Local historian says recent Bute Inlet slide was one of many

A hand holds a salmon in front of a sunny lake and snowy mountain range.
The would be developers of a run of the river project claimed there were no fish in Whitemantle Creek, Bute Inlet. So local guide Randy Killrean caught a trout, took this picture, and sent it to them. Photo courtesy Randy Killrean/Judith Wilson.
Roy Hales - CKTZ - Cortes IslandBC | 16-02-2021
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By Roy L Hales

While the largest local landslide occurred only months ago, local historian Judith Williams says Bute Inlet ‘lets loose’ all the time.

The earliest information she has comes from the diary Robert Humphrey left, after he came to survey the area in 1861.

“He describes, very elaborately, an avalanche coming down the Homathko side carrying stands of trees,” explained Williams. “So it’s nothing new, this is an area that lets loose all the time.”

One of the better known slides disrupted plans for a Halloween party during the 1970s. The residents of a logging camp, on the flank of the inlet, abruptly left after “everything moved.”

Williams says landslides leave lots of scars on the landscape and “every so often you go up and there is a new one.”

A hand holds out a black metal water bottle in front of the Paradise River.

Collecting water at the Paradise River in 2011 at Bute Inlet. Photo courtesy of Judith Williams.

The most recent Bute Inlet slide

She finds the most recent slide especially interesting because of the possible link to Climate Change. The Homathko Icefield is shrinking and part of the glacier fell into Elliot Lake. A 100 ft. high tidal wave crashed down Elliot Creek, into the Southgate River and into Bute Inlet.

Williams suspects that some of the debris reached Cortes and Quadra Islands. She saw “a fair bit of wood in the water,” while crossing over on the ferry.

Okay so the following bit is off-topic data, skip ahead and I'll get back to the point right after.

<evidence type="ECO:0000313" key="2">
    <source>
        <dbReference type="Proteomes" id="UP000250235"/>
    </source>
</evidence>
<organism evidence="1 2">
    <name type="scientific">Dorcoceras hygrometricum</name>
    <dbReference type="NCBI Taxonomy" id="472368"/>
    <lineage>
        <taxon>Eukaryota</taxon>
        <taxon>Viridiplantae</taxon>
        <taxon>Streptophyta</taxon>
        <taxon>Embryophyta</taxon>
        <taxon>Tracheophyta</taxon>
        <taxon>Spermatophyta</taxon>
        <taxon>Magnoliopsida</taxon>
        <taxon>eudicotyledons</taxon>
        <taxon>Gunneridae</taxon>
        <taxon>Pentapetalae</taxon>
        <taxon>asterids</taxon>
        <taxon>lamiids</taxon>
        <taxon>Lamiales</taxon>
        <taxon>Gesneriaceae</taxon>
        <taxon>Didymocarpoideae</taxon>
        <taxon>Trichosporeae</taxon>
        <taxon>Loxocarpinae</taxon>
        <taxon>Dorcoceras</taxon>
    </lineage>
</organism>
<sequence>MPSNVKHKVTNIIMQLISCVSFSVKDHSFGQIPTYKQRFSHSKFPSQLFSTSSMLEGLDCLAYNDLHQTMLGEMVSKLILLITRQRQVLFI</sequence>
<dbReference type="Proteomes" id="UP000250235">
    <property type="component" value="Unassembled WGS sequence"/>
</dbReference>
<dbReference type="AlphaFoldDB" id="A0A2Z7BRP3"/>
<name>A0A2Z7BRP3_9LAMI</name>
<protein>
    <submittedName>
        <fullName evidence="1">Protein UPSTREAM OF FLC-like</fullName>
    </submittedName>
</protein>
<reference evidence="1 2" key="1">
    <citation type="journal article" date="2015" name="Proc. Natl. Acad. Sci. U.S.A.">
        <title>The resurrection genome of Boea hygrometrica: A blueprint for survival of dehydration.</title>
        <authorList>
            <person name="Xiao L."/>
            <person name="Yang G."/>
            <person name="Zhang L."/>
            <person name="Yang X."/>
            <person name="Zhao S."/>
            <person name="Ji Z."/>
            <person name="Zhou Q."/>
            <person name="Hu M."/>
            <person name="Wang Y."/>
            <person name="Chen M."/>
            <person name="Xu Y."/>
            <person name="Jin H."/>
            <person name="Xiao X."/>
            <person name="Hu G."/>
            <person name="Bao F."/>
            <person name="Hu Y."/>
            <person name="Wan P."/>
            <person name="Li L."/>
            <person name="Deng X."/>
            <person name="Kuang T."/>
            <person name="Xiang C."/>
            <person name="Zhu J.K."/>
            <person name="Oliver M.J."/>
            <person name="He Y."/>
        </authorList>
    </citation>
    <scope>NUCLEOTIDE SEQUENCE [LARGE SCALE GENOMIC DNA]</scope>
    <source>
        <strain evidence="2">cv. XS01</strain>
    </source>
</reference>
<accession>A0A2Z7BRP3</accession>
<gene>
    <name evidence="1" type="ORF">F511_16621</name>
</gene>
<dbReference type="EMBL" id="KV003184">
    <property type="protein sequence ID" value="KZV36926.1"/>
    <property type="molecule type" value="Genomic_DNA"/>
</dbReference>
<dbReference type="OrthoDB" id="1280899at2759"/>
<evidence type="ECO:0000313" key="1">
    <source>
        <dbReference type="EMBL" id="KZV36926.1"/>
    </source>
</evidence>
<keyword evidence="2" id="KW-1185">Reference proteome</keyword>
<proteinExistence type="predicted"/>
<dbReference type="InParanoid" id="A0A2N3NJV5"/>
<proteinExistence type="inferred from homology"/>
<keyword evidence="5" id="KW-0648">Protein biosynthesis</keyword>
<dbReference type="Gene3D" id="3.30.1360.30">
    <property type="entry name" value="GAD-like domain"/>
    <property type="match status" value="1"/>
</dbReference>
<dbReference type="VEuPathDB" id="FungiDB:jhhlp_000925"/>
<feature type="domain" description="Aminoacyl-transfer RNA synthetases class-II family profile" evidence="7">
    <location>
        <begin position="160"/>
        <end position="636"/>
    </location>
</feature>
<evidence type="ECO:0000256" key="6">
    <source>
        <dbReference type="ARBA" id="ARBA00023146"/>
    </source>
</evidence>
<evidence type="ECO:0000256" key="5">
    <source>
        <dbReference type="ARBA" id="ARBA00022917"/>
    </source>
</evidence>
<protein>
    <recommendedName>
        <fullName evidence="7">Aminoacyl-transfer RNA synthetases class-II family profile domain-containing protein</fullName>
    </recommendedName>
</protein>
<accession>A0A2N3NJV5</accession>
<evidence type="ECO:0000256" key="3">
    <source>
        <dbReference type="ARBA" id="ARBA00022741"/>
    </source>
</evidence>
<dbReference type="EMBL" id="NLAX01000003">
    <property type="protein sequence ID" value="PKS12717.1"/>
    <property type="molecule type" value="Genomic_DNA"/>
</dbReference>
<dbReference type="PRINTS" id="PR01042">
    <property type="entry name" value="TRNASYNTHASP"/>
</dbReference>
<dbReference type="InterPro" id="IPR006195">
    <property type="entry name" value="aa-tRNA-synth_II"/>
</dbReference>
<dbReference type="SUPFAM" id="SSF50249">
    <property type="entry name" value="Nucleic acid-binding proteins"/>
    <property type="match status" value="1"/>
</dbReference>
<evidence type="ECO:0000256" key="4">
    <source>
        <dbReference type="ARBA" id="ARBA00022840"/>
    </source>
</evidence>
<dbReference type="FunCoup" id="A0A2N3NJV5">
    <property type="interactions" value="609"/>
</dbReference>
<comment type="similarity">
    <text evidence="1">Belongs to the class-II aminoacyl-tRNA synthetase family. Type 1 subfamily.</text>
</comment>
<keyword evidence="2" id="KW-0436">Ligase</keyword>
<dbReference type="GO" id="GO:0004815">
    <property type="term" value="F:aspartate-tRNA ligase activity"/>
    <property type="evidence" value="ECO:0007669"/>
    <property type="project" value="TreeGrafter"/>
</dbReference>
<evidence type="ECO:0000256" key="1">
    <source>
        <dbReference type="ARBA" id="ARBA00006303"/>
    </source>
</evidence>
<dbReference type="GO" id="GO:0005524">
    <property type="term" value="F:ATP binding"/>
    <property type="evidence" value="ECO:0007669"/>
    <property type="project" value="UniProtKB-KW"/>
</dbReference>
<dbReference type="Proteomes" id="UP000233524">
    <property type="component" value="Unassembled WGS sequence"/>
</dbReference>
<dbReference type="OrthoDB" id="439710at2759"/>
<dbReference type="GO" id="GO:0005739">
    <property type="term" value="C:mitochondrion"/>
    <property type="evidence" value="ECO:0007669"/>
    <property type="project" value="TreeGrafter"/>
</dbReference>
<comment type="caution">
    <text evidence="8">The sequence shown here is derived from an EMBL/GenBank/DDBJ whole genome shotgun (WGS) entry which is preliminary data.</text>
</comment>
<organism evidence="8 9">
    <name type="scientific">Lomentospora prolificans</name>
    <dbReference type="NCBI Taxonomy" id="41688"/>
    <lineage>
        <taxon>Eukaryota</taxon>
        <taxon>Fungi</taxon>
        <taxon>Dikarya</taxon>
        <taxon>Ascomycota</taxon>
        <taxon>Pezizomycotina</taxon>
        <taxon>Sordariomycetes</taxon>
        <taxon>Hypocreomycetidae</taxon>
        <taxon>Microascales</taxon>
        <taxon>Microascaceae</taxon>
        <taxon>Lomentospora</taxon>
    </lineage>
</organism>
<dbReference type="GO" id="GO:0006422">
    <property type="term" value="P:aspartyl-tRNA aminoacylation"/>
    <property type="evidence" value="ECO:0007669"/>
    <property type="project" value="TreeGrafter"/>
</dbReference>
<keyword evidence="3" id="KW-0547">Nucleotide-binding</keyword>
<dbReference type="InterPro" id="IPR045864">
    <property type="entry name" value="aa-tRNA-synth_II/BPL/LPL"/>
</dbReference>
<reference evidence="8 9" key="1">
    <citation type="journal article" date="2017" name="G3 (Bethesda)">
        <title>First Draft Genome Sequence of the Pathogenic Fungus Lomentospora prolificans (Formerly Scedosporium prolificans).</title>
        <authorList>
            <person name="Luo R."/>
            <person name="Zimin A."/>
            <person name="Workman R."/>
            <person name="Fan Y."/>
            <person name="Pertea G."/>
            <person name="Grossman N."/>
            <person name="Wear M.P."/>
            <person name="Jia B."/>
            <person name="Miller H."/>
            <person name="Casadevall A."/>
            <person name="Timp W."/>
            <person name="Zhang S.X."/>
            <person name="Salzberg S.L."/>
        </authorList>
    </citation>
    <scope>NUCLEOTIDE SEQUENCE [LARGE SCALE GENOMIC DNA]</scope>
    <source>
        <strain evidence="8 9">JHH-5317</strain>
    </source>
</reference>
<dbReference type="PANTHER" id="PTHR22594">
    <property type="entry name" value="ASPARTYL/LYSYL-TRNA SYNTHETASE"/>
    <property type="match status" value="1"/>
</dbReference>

“I was seeing things that looked kind of raw. The top was broken and shattered. The roots were broken. They hadn’t been bouncing around on the shore for a long time, where things get smoothed around,” she explained. “If you see a log like that, you know it has been washed out from somewhere.”

Williams has a special connection to Bute Inlet.

“I’ve spent a lot of time: I’ve written two books centered on Bute. So I take a big interest and I’ve also travelled up there a number of times and even stayed up in the logging camp. So I feel very attached to it,” she explained.

Two shelves of eight labelled mason jars with water samples

Some of the water samples. Photo courtesy of Judith Williams.

Water collecting project

Williams started collecting water, from the eighteen rivers that empty into Bute Inlet, when there were plans to put run of river hydro projects into the area. The land is too steep to accommodate the 400 ft. wide corridors that power lines need.

“Putting in any kind of apparatus for carrying power will lead to more and more avalanches," she said.

If the power project had gone forward, Williams would have taken more samples to see what had changed.

As a result, she has a water sample from Elliot Creek prior to the landslide and will soon be in possession of a current sample.

“We think we have lots of water because it rains all the time, but the big storages are in the glaciers. If we tamper with these, and climate is already tampering, we could find ourselves in an odd position. You can read articles and watch programs, these days, about how water is going to be the new oil, it is in such demand. We have it, we should look after it.”

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